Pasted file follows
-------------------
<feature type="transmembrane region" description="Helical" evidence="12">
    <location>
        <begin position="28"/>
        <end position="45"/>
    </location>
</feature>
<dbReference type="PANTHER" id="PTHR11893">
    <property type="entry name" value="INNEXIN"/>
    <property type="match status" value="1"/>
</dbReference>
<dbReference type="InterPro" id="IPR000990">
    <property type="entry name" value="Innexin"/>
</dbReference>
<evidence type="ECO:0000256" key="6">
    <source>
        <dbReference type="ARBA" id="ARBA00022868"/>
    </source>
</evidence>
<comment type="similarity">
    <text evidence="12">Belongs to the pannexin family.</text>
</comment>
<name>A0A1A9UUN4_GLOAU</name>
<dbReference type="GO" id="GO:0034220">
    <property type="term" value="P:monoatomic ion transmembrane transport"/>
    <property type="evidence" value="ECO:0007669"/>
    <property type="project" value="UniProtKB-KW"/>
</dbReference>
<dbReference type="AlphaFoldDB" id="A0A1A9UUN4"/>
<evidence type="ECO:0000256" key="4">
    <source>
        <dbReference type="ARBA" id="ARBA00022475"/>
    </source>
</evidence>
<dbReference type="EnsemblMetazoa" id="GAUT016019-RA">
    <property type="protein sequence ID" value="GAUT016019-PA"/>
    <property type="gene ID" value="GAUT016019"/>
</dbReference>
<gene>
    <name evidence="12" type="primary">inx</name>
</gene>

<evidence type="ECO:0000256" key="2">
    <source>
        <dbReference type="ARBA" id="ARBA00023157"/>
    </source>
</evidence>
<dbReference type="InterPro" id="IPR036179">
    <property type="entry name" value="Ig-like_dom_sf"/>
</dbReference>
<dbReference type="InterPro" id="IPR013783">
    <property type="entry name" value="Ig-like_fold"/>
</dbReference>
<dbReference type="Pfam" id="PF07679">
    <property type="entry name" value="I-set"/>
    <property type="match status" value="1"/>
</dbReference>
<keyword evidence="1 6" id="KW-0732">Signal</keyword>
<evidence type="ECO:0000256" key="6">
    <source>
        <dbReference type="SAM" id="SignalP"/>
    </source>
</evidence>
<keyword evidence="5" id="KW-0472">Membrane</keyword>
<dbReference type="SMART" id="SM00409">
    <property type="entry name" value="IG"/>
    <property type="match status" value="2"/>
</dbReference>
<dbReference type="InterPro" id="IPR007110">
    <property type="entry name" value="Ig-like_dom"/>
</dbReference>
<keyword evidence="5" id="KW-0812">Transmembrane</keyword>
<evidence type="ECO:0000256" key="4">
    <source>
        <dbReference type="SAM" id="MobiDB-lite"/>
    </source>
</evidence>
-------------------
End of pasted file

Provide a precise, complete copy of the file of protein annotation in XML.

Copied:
<feature type="transmembrane region" description="Helical" evidence="12">
    <location>
        <begin position="28"/>
        <end position="45"/>
    </location>
</feature>
<dbReference type="PANTHER" id="PTHR11893">
    <property type="entry name" value="INNEXIN"/>
    <property type="match status" value="1"/>
</dbReference>
<dbReference type="InterPro" id="IPR000990">
    <property type="entry name" value="Innexin"/>
</dbReference>
<evidence type="ECO:0000256" key="6">
    <source>
        <dbReference type="ARBA" id="ARBA00022868"/>
    </source>
</evidence>
<comment type="similarity">
    <text evidence="12">Belongs to the pannexin family.</text>
</comment>
<name>A0A1A9UUN4_GLOAU</name>
<dbReference type="GO" id="GO:0034220">
    <property type="term" value="P:monoatomic ion transmembrane transport"/>
    <property type="evidence" value="ECO:0007669"/>
    <property type="project" value="UniProtKB-KW"/>
</dbReference>
<dbReference type="AlphaFoldDB" id="A0A1A9UUN4"/>
<evidence type="ECO:0000256" key="4">
    <source>
        <dbReference type="ARBA" id="ARBA00022475"/>
    </source>
</evidence>
<dbReference type="EnsemblMetazoa" id="GAUT016019-RA">
    <property type="protein sequence ID" value="GAUT016019-PA"/>
    <property type="gene ID" value="GAUT016019"/>
</dbReference>
<gene>
    <name evidence="12" type="primary">inx</name>
</gene>

<evidence type="ECO:0000256" key="2">
    <source>
        <dbReference type="ARBA" id="ARBA00023157"/>
    </source>
</evidence>
<dbReference type="InterPro" id="IPR036179">
    <property type="entry name" value="Ig-like_dom_sf"/>
</dbReference>
<dbReference type="InterPro" id="IPR013783">
    <property type="entry name" value="Ig-like_fold"/>
</dbReference>
<dbReference type="Pfam" id="PF07679">
    <property type="entry name" value="I-set"/>
    <property type="match status" value="1"/>
</dbReference>
<keyword evidence="1 6" id="KW-0732">Signal</keyword>
<evidence type="ECO:0000256" key="6">
    <source>
        <dbReference type="SAM" id="SignalP"/>
    </source>
</evidence>
<keyword evidence="5" id="KW-0472">Membrane</keyword>
<dbReference type="SMART" id="SM00409">
    <property type="entry name" value="IG"/>
    <property type="match status" value="2"/>
</dbReference>
<dbReference type="InterPro" id="IPR007110">
    <property type="entry name" value="Ig-like_dom"/>
</dbReference>
<keyword evidence="5" id="KW-0812">Transmembrane</keyword>
<evidence type="ECO:0000256" key="4">
    <source>
        <dbReference type="SAM" id="MobiDB-lite"/>
    </source>
</evidence>